Sunday, May 20, 2012

Gen M: The Militarization of American Youth

This month's essay came into focus one recent day when I brought my older son to an airsoft  game.  For those unfamiliar with airsoft games, they are arena style combat matches between teams armed with air powered rifles that fire small plastic beads.  It's a step up - a big step up - from the paint ball guns which gained popularity during the late 1980's.

I had the chance to run around in the woods and play in some paint ball games while in college, and I have to admit it was loads of fun.  There were, of course, the hardcore players who seemed to take it a little too seriously.  The thing was, at least from what I saw at the time, the players were people similar to me: late teen or early twenties guys looking to run around in the woods and have some fun on a Saturday.  Now, I have to admit that my experience with paint ball was somewhat limited, and I knew at the time there was a bigger world of paint ball tournaments out there, but it seemed a rather tiny subculture.

Fast forward to today.  Times have changed, to say the least.  What was once a fringe entertainment of paint ball has been replaced by something very different: a more widespread, invasive, militarized form of entertainment for our upcoming generation, a group I've come to think of as 'Gen M'.  The way I see things, there are three avenues leading to this development.

First to consider is the widespread popularity of modern video games.  What I would like to point out is rather obvious, and that is the rabid popularity of combat games fostered by online multiplayer sessions.  These games (of which there are several titles across the current game platforms) are major financial undertakings, with production budgets often matching or exceeding the budgets of Hollywood films and a corresponding rivalry in sales receipts.  Impressive, considering that the mass film audience is adult and the mass video game audience is teen to young adult, with the corresponding disparity in disposable income weighted to the film audience.  What the games have that Hollywood does not is an ongoing profit stream through various updates - mostly in the form of 'map packs' to provide new combat terrain - allowing for the game experience to remain fresh.  The impact of interactivity on our entertainment consumption is well documented: give people something new, and they'll come back for more.  Distribution is key, as these games have a pervasive presence.  In addition - without delving too deeply into game psychology (this is meant as an essay, not a book) - there has always been the vicarious thrill throughout history of games providing players the opportunity to destroy an opponent without causing actual physical harm.  The abstract, or even peaceful, victory embodied by classics such as chess or popular board games of old pales beside the immediate satisfaction of snaring a rival player in one's gun sight.  Like it or not, we are a society of instant gratification, and instant gratification appeals to the minds of the young more than any other sector of the population, as study after study have shown.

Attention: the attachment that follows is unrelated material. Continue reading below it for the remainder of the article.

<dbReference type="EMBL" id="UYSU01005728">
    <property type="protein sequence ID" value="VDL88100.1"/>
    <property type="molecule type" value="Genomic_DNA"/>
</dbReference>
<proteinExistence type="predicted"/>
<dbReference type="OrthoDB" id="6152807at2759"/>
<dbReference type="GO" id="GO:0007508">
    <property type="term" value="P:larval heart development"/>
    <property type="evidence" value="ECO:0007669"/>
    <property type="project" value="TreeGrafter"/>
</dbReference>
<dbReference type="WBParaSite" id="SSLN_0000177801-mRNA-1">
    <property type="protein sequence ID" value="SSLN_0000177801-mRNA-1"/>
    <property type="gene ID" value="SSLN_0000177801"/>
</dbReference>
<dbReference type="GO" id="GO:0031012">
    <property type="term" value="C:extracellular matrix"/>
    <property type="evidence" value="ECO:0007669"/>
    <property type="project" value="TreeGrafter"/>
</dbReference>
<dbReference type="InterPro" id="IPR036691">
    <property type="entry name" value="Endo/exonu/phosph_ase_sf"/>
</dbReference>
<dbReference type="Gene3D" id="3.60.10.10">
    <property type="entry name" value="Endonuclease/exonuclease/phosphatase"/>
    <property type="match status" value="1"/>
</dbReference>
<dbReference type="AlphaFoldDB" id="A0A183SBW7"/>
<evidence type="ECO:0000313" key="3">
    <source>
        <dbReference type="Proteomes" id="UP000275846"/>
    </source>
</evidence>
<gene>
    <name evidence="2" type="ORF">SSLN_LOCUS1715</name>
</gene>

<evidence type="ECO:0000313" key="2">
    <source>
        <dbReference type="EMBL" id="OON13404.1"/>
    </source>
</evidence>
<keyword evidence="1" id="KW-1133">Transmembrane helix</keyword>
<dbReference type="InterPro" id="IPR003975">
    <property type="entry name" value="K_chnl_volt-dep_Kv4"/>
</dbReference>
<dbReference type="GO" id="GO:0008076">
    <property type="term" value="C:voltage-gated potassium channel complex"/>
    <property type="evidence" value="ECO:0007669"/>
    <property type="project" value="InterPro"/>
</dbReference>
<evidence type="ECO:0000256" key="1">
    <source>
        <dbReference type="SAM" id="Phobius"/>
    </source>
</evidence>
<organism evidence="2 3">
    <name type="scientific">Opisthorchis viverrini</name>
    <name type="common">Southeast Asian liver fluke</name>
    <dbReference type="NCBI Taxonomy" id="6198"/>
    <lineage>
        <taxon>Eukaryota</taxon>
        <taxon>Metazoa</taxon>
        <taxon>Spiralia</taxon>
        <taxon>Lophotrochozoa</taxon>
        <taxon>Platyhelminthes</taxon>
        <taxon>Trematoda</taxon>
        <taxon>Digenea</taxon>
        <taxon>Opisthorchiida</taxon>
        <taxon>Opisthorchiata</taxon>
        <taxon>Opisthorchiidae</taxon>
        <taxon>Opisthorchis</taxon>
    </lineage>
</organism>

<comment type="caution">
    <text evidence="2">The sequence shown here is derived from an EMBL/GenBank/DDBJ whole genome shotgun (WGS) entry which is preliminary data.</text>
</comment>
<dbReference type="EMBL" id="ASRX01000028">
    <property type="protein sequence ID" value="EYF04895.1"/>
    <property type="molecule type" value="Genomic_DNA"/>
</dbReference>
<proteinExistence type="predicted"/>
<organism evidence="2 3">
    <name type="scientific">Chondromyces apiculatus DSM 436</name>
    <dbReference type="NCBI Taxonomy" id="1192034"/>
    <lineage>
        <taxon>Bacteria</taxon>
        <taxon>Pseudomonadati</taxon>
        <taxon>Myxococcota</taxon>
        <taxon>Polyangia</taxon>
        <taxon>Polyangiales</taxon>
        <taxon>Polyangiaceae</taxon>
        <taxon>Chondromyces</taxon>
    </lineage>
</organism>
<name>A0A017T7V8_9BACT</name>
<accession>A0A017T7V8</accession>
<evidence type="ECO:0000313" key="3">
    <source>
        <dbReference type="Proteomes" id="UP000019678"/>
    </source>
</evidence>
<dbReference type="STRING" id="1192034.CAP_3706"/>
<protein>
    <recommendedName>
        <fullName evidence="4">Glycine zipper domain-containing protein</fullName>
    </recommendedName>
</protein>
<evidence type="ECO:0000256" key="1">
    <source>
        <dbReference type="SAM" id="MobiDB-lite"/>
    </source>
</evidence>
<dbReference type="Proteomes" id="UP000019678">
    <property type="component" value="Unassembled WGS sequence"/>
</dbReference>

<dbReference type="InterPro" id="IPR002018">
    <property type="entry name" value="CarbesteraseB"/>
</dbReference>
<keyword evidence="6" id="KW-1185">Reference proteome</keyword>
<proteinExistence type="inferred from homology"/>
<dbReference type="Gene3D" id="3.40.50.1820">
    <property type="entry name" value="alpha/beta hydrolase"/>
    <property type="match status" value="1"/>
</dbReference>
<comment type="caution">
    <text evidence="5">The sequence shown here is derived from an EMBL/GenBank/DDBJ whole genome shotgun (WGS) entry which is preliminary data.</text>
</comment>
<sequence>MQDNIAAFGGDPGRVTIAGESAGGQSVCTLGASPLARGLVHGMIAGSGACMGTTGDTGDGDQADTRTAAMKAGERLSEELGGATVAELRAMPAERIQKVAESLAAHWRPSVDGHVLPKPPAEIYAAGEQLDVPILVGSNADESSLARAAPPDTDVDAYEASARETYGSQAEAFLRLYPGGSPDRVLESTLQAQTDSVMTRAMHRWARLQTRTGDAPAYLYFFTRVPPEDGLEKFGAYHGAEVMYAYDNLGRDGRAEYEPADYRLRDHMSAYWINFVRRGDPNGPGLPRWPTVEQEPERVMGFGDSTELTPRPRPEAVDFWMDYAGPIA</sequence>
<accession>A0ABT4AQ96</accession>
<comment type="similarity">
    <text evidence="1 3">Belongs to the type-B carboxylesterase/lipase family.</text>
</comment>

The second consideration is the simple reality that we are a society which has been involved in foreign warfare for years.  Our current generation of elder teens have had their earliest impressionable memories fashioned around the attacks of 9/11 and grew up watching shock & awe and the incessant, decentralized skirmishes of asymmetric, partisan warfare.  Mass battles in the style of World War II are out, replaced by engagement of small detachments.  Perhaps this contributes, along with the much popularized elimination of several high profile targets such as Osama bin Laden, to the glorification of lone elite units embodied in several branches of the US military - the very units personified in the most popular multiplayer console games.  This 'lone wolf' situation not only holds appeal to the innate American ideal of the rugged individualist but perhaps as well to the natural trend of the young to buck their elders and pave their own course.  As such I don't think it's a stretch in this instance to make a case for confluence between military and civilian life.  History teaches us that during times of war it's a common and natural side effect that civilian society begins to assimilate certain aspects of military society.  As an example, consider the evolution of cuff links.  Napoleon was disgusted by the fact that many of his troops in the field, sick with various respiratory ailments, wiped their runny noses on the sleeves of their uniforms.  To stop this practice large buttons were attached toward the ends of their sleeves, and from there, the fashion lingers to this day.  For a more current example, consider the evolving design aesthetic of our auto industry.  Vehicles are designed to look more rugged - perhaps even more 'aggressive' - with lower roof lines and a corresponding narrowing of window space, all of which are reminiscent of the image of the most commonly seen US military vehicle, the Humvee.